Application of K and Zn Influences the Mineral Accumulation More in Hybrid Than Inbred Maize Cultivars

GP Berlyn and 6 other contributors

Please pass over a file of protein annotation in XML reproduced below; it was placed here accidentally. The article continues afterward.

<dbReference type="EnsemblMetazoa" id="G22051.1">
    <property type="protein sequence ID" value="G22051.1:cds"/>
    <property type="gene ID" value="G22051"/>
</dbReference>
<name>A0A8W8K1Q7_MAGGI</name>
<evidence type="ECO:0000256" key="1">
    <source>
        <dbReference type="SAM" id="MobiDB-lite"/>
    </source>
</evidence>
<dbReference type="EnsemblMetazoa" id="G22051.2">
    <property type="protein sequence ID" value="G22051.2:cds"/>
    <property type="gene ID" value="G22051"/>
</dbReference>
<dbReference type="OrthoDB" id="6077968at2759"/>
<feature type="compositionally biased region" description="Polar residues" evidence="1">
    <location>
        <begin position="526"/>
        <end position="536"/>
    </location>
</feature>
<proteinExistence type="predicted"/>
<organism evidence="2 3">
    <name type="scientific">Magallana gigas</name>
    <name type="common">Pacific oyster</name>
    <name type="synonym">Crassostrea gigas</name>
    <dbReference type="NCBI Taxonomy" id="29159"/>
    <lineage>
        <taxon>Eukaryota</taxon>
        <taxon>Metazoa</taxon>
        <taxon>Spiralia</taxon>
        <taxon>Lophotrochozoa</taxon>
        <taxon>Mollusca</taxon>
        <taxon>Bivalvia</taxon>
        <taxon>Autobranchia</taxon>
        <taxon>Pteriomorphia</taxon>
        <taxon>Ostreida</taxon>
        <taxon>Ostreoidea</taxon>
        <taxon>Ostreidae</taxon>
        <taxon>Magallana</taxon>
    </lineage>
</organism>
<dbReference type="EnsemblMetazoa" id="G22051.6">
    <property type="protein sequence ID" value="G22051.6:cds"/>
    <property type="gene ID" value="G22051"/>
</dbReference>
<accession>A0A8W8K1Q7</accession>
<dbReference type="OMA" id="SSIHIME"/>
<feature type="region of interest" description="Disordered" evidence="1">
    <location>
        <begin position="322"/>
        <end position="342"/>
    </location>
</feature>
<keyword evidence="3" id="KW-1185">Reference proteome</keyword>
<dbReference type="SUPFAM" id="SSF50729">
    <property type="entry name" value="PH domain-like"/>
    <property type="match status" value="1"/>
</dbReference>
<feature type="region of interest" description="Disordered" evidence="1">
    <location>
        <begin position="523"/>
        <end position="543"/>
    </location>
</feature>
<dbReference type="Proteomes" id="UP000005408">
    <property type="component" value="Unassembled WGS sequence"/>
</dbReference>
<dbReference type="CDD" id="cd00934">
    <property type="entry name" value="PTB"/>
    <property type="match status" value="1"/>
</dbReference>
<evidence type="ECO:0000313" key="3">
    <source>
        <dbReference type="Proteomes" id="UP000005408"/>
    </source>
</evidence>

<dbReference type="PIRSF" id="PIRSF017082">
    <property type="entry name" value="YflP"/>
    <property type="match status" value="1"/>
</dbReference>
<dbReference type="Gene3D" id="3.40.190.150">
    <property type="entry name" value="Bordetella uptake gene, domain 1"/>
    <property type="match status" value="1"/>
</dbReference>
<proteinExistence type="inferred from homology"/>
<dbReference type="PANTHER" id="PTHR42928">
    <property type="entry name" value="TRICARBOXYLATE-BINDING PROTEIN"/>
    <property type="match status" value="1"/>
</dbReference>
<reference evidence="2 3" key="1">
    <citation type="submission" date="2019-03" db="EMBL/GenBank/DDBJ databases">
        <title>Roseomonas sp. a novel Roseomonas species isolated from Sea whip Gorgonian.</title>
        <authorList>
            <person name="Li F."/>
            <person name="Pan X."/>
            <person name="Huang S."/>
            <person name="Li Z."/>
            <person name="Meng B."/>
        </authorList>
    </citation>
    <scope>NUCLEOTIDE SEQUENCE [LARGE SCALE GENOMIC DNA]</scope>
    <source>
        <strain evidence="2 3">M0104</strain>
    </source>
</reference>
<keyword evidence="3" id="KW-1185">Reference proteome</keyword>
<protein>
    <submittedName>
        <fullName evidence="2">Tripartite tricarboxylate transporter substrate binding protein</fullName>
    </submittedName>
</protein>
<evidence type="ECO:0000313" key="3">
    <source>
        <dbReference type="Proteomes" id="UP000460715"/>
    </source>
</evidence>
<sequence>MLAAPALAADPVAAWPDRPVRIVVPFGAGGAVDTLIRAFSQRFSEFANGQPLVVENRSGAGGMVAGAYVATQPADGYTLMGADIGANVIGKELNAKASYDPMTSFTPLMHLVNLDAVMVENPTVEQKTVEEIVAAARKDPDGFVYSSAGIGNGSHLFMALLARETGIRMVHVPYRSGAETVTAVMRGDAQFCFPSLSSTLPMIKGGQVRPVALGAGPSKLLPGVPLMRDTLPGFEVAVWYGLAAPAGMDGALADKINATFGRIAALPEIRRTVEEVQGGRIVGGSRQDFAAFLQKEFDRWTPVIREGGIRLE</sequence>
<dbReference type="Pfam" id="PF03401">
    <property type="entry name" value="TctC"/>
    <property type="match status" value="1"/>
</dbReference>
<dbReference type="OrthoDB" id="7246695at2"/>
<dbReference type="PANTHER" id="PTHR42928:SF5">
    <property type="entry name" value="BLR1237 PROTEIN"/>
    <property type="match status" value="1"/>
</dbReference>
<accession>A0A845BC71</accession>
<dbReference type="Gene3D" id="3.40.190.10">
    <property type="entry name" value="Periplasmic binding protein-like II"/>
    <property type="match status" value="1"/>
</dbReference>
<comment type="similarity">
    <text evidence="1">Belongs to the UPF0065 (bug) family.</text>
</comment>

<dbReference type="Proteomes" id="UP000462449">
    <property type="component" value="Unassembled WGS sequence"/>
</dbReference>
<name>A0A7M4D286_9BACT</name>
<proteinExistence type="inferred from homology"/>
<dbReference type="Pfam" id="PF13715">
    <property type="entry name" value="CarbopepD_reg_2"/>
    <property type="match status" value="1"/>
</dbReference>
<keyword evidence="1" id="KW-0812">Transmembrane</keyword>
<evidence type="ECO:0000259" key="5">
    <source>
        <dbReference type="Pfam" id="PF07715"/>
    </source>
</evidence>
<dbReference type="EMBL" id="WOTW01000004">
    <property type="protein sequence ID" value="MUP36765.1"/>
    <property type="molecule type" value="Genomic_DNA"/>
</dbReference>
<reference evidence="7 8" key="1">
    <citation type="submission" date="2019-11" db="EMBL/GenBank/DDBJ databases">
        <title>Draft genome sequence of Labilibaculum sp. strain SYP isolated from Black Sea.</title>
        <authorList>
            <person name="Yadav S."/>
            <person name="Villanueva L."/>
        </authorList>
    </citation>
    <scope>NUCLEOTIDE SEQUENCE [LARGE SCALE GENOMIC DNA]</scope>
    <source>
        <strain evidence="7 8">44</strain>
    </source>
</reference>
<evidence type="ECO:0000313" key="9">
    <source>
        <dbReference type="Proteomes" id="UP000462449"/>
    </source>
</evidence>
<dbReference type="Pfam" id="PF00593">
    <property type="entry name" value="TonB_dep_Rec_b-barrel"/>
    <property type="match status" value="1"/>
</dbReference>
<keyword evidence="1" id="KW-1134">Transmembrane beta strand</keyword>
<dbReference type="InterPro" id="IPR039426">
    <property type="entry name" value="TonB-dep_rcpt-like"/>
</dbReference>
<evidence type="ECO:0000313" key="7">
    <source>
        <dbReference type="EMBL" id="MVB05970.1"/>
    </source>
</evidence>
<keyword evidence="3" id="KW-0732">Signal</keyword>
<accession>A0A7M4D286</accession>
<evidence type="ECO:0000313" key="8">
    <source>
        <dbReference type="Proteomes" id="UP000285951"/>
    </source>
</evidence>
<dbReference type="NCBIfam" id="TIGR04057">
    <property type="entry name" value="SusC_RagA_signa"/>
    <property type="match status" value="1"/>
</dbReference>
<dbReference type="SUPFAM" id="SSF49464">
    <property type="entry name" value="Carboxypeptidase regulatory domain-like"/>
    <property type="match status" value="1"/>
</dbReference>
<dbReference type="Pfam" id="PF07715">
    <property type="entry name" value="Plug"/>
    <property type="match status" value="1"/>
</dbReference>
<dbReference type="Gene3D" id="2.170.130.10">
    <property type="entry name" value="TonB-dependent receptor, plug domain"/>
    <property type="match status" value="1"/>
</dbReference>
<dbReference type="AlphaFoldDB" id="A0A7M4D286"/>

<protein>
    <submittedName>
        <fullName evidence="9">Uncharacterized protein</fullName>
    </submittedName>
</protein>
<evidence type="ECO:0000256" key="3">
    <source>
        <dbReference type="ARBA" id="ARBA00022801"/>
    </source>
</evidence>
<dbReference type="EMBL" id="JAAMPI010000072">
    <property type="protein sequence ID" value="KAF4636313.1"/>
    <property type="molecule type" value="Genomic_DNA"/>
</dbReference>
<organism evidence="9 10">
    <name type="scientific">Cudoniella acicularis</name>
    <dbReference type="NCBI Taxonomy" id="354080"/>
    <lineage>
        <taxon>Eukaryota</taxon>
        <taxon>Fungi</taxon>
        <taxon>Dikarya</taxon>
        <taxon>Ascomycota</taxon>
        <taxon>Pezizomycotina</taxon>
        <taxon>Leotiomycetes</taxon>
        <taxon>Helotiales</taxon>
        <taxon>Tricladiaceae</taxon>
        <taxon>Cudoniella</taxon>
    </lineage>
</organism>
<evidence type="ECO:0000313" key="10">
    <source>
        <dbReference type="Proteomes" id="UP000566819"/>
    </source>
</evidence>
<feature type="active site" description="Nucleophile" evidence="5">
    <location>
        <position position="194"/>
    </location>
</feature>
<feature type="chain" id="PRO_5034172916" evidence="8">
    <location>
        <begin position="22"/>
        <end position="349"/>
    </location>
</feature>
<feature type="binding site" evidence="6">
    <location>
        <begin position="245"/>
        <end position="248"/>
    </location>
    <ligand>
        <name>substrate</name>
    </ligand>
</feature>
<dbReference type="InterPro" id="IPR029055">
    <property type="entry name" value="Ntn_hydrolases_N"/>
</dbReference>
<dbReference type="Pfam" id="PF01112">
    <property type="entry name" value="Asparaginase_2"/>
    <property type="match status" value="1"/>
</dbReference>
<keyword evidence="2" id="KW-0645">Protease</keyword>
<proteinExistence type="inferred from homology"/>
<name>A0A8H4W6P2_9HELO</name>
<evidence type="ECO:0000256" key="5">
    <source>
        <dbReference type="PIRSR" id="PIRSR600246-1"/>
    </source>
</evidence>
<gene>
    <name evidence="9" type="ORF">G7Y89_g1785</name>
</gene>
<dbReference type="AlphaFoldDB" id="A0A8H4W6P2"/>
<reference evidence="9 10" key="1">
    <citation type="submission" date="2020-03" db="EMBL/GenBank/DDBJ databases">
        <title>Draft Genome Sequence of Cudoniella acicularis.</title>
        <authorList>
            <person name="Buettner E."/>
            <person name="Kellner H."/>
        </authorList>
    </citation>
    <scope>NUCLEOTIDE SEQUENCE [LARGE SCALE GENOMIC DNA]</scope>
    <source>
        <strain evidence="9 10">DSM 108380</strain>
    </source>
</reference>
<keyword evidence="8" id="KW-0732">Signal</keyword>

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    Maize (Zea mays L.) is an important crop used for feeding humans and cattle globally. Deficiency of potassium (K) and zinc (Zn) adversely impacts the maize crop productivity and quality. However, the application of these nutrients shows variant responses in different maize cultivars. To understand this perspective, the current study aimed at investigating K and Zn's optimal concentration in different hybrid and inbred maize cultivars. The treatments were based on three zinc levels (0, 6, and 12 mg Zn kg(-1)) and K levels (0, 30, and 60 mg kg(-1)), and their respective combinations. The experiment results showed that combined fertilization approaches of Zn and K (Zn12K60) improved the plant biometric, and physiological attributes of maize crop. The results revealed a significant increase in plant height (45%), fresh weight (70%), and dry weight (45%). Similarly, physiological attributes significantly improved the relative water content (76.4%), membrane stability index (77.9%), chlorophyll contents (170%), and photosynthetic rate (130%) in both inbred and hybrid genotypes. Furthermore, Zn and K (Zn12K60) increased transpiration rate (E), stomatal conductance (Ci), and internal CO2. In conclusion, maize hybrids (Neelam and DK-6142) were observed best compared with inbred (Afghoi and P-1543) cultivars with the combined application of Zn and K (Zn12K60). Thus, these inbred varieties should be preferred for fodder requirement with optimum fertilizer (Zn12K60) application in Zn deficient soils.